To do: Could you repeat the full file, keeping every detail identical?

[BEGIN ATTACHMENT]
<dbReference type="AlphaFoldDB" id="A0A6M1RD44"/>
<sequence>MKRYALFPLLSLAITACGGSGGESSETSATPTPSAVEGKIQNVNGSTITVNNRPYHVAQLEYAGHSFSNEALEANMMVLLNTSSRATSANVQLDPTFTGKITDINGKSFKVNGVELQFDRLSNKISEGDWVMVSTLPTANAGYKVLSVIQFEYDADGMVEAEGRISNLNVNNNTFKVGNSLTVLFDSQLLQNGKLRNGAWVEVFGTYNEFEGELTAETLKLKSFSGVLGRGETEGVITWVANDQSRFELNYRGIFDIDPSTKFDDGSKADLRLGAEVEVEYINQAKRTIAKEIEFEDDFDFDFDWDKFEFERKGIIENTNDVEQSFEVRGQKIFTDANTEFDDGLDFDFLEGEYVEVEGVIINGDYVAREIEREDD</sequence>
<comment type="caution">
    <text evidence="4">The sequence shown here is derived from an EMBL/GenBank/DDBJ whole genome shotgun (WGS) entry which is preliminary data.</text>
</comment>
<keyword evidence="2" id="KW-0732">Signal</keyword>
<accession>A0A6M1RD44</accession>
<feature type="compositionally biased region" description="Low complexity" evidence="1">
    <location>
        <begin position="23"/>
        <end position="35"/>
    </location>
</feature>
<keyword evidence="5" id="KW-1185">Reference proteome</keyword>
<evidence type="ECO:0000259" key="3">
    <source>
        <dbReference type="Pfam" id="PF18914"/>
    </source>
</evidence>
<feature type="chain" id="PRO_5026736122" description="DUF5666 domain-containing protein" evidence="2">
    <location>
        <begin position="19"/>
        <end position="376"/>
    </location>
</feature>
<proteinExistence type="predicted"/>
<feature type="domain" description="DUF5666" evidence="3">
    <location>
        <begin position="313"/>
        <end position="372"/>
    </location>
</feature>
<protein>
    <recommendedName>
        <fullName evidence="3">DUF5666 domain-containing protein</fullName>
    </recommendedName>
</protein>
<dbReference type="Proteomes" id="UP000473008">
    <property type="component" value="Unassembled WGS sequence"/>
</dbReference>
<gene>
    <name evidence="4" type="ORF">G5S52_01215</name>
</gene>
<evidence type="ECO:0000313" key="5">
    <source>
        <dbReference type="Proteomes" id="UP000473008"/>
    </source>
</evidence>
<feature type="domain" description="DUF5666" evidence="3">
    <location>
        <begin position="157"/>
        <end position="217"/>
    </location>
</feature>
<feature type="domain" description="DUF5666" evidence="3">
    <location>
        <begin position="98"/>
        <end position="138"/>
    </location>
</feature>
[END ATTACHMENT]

<dbReference type="AlphaFoldDB" id="A0A6M1RD44"/>
<sequence>MKRYALFPLLSLAITACGGSGGESSETSATPTPSAVEGKIQNVNGSTITVNNRPYHVAQLEYAGHSFSNEALEANMMVLLNTSSRATSANVQLDPTFTGKITDINGKSFKVNGVELQFDRLSNKISEGDWVMVSTLPTANAGYKVLSVIQFEYDADGMVEAEGRISNLNVNNNTFKVGNSLTVLFDSQLLQNGKLRNGAWVEVFGTYNEFEGELTAETLKLKSFSGVLGRGETEGVITWVANDQSRFELNYRGIFDIDPSTKFDDGSKADLRLGAEVEVEYINQAKRTIAKEIEFEDDFDFDFDWDKFEFERKGIIENTNDVEQSFEVRGQKIFTDANTEFDDGLDFDFLEGEYVEVEGVIINGDYVAREIEREDD</sequence>
<comment type="caution">
    <text evidence="4">The sequence shown here is derived from an EMBL/GenBank/DDBJ whole genome shotgun (WGS) entry which is preliminary data.</text>
</comment>
<keyword evidence="2" id="KW-0732">Signal</keyword>
<accession>A0A6M1RD44</accession>
<feature type="compositionally biased region" description="Low complexity" evidence="1">
    <location>
        <begin position="23"/>
        <end position="35"/>
    </location>
</feature>
<keyword evidence="5" id="KW-1185">Reference proteome</keyword>
<evidence type="ECO:0000259" key="3">
    <source>
        <dbReference type="Pfam" id="PF18914"/>
    </source>
</evidence>
<feature type="chain" id="PRO_5026736122" description="DUF5666 domain-containing protein" evidence="2">
    <location>
        <begin position="19"/>
        <end position="376"/>
    </location>
</feature>
<proteinExistence type="predicted"/>
<feature type="domain" description="DUF5666" evidence="3">
    <location>
        <begin position="313"/>
        <end position="372"/>
    </location>
</feature>
<protein>
    <recommendedName>
        <fullName evidence="3">DUF5666 domain-containing protein</fullName>
    </recommendedName>
</protein>
<dbReference type="Proteomes" id="UP000473008">
    <property type="component" value="Unassembled WGS sequence"/>
</dbReference>
<gene>
    <name evidence="4" type="ORF">G5S52_01215</name>
</gene>
<evidence type="ECO:0000313" key="5">
    <source>
        <dbReference type="Proteomes" id="UP000473008"/>
    </source>
</evidence>
<feature type="domain" description="DUF5666" evidence="3">
    <location>
        <begin position="157"/>
        <end position="217"/>
    </location>
</feature>
<feature type="domain" description="DUF5666" evidence="3">
    <location>
        <begin position="98"/>
        <end position="138"/>
    </location>
</feature>